FAQs - SRA Accounts Rules compliance for law firms

I was interviewed recently by Law Firm Ambition on my views on the most common questions I come across in respect to mergers/accounts rules. Here are my thoughts for the first five questions, with more to follow in the coming weeks. Next week I'll be answering more questions around breaches and cyber security.

1. Who should we appoint as our COFA (compliance officer for finance and administration)?

The COFA must be an employee, but not necessarily a manager of the practice. They need to be approved by the SRA for the role and to have consented to the role. Additionally, they must be of sufficient seniority within the practice to carry out the role. The COFA does not need to be a lawyer.

The role is largely concerned with the Solicitors Accounts Rules, so a good understanding of those is vital. In addition, the COFA should have a good understanding of finance in general and the financials of the practice.

Ultimately, who is appointed to the role will depend on the size of your practice and what suits the needs of the firm. Many sole practitioners will also be their own COFA. In large practices, the COFA will be a full-time role held by a finance partner/director or someone who leads the finance team. Whoever you choose, the COFA does require the right level of gravitas to fulfil the role.

2. Other than compliance with the Solicitors Accounts Rules, what other examples of financial non-compliance may occur in law firms?

Lawyers have an obligation to run their business and carry out their roles in accordance with proper governance and sound financial and risk management principles, so financial non-compliance should not regularly occur. However, some examples are:

  • not filing statutory accounts with the relevant bodies on time;
  • not filing tax returns on time;
  • not paying tax liabilities on time;
  • owners over-drawing where the practice cannot necessarily afford to fund those drawings.

3. What are the most common breaches of the rules in law firms?

In our experience, the most common breaches are as follows:

  • Residual balances (Rule 14.4). At the end of a matter, small balances are often left in client account instead of being returned to the client. The rule states that the money should either be returned or, if there is good reason to retain it, the solicitor should write to the client to explain how much is being held and why, and write to confirm that annually thereafter. This is a recurring breach for many law firms. Depending on the extent of the breach, sometimes it is reportable to the SRA, and sometimes it is not.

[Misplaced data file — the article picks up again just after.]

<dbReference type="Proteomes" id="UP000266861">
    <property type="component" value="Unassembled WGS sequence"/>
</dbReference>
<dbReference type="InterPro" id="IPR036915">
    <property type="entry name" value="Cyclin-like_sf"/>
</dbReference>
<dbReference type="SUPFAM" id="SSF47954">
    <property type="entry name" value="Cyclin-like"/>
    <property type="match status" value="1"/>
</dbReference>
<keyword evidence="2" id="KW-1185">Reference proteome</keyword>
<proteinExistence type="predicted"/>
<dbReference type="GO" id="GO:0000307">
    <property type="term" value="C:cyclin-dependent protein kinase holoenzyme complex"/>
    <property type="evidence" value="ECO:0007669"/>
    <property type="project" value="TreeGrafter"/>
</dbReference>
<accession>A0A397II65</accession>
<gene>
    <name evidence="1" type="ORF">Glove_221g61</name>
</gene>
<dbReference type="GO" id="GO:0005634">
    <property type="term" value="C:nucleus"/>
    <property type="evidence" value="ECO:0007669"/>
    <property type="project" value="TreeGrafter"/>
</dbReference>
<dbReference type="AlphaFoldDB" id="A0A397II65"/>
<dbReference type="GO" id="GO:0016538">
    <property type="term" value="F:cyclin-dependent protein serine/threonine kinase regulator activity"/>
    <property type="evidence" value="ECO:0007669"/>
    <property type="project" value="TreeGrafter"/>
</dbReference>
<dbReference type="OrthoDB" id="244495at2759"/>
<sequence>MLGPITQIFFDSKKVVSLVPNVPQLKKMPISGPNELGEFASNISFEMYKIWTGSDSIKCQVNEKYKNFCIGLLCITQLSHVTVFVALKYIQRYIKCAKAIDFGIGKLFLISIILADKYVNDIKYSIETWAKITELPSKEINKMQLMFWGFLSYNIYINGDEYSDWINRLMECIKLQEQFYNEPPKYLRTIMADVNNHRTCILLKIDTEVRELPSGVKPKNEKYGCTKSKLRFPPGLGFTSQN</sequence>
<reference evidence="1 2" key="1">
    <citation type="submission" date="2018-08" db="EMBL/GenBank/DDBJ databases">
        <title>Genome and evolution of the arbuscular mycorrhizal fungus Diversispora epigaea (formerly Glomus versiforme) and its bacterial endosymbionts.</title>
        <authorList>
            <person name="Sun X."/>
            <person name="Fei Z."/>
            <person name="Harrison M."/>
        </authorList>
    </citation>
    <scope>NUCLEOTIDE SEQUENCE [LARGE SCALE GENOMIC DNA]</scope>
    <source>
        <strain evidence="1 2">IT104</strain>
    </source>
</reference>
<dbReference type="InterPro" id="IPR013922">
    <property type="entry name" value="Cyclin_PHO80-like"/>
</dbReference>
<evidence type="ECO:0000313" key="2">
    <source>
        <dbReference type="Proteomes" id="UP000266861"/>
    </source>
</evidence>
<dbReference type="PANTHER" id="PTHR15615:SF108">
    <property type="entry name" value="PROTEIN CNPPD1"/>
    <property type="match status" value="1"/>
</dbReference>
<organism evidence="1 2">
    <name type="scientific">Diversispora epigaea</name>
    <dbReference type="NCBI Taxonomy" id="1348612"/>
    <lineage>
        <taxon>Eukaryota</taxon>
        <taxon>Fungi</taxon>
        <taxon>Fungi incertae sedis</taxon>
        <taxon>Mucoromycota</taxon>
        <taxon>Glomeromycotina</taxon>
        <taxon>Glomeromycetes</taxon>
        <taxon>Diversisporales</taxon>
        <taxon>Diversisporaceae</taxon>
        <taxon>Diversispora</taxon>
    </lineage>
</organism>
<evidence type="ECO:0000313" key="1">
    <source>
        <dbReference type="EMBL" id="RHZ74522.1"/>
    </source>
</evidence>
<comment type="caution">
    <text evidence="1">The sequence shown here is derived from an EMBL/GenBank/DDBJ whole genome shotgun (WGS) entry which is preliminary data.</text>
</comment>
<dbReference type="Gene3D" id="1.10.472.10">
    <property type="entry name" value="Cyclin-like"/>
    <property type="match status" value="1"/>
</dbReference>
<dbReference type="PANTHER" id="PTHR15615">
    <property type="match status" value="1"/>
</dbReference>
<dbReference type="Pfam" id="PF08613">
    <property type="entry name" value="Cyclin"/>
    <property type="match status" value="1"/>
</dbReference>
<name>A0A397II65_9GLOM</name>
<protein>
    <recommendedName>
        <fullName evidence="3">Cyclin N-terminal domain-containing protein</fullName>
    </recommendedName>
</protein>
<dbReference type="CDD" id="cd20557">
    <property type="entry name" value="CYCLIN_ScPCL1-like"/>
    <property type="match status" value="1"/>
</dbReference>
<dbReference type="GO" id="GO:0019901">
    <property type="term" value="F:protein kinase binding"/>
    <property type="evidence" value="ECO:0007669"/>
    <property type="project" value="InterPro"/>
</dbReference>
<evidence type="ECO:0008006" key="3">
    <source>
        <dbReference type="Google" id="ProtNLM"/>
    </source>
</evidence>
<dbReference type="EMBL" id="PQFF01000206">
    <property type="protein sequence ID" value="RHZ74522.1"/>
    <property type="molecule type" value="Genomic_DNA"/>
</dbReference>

• Transferring money for fees (Rule 17.3). Often solicitors fail to transfer money from the client account to the office account within 14 days (days not working days!) following a bill having been raised. The money in client account is automatically earmarked for costs as soon as a bill has been raised. For money not to be earmarked, there needs to be a good reason which has been communicated to the client and recorded with narrative on the client ledger.
  • Bank account titles. Many law firms have difficulty ensuring that their client bank accounts have the correct titles. Words are often abbreviated, eg client to clt or limited to ltd, or if there is a maximum number of characters allowed within the title, the law firm name may be shortened.

4. What do fee-earners need to do about financial compliance?

Fee-earners have a lot to do in their everyday work, so can become over-reliant on the accounting team for compliance.

All fee-earners within the practice should have a good understanding of the rules. They should have regular training and updates on the rules to ensure ongoing compliance.

It is important to instil a firm-wide culture of financial compliance. The breach register, file reviews and health checks should be highlighted and discussed with the management of the practice to reinforce its importance to all.

5. What breaches should a COFA record in their breach register?

All breaches, no matter how minor, should be recorded in the breach register.

If a law firm has no breaches in its register during an accounting period, I’d question if the reporting processes are working effectively.

Follow the link below to read the entire LawFirmAmbition article

see full article here

If you like this article and would like to subscribe to INSPIRED, our FREE monthly newsletter, then please click SUBSCRIBE.

Subscribe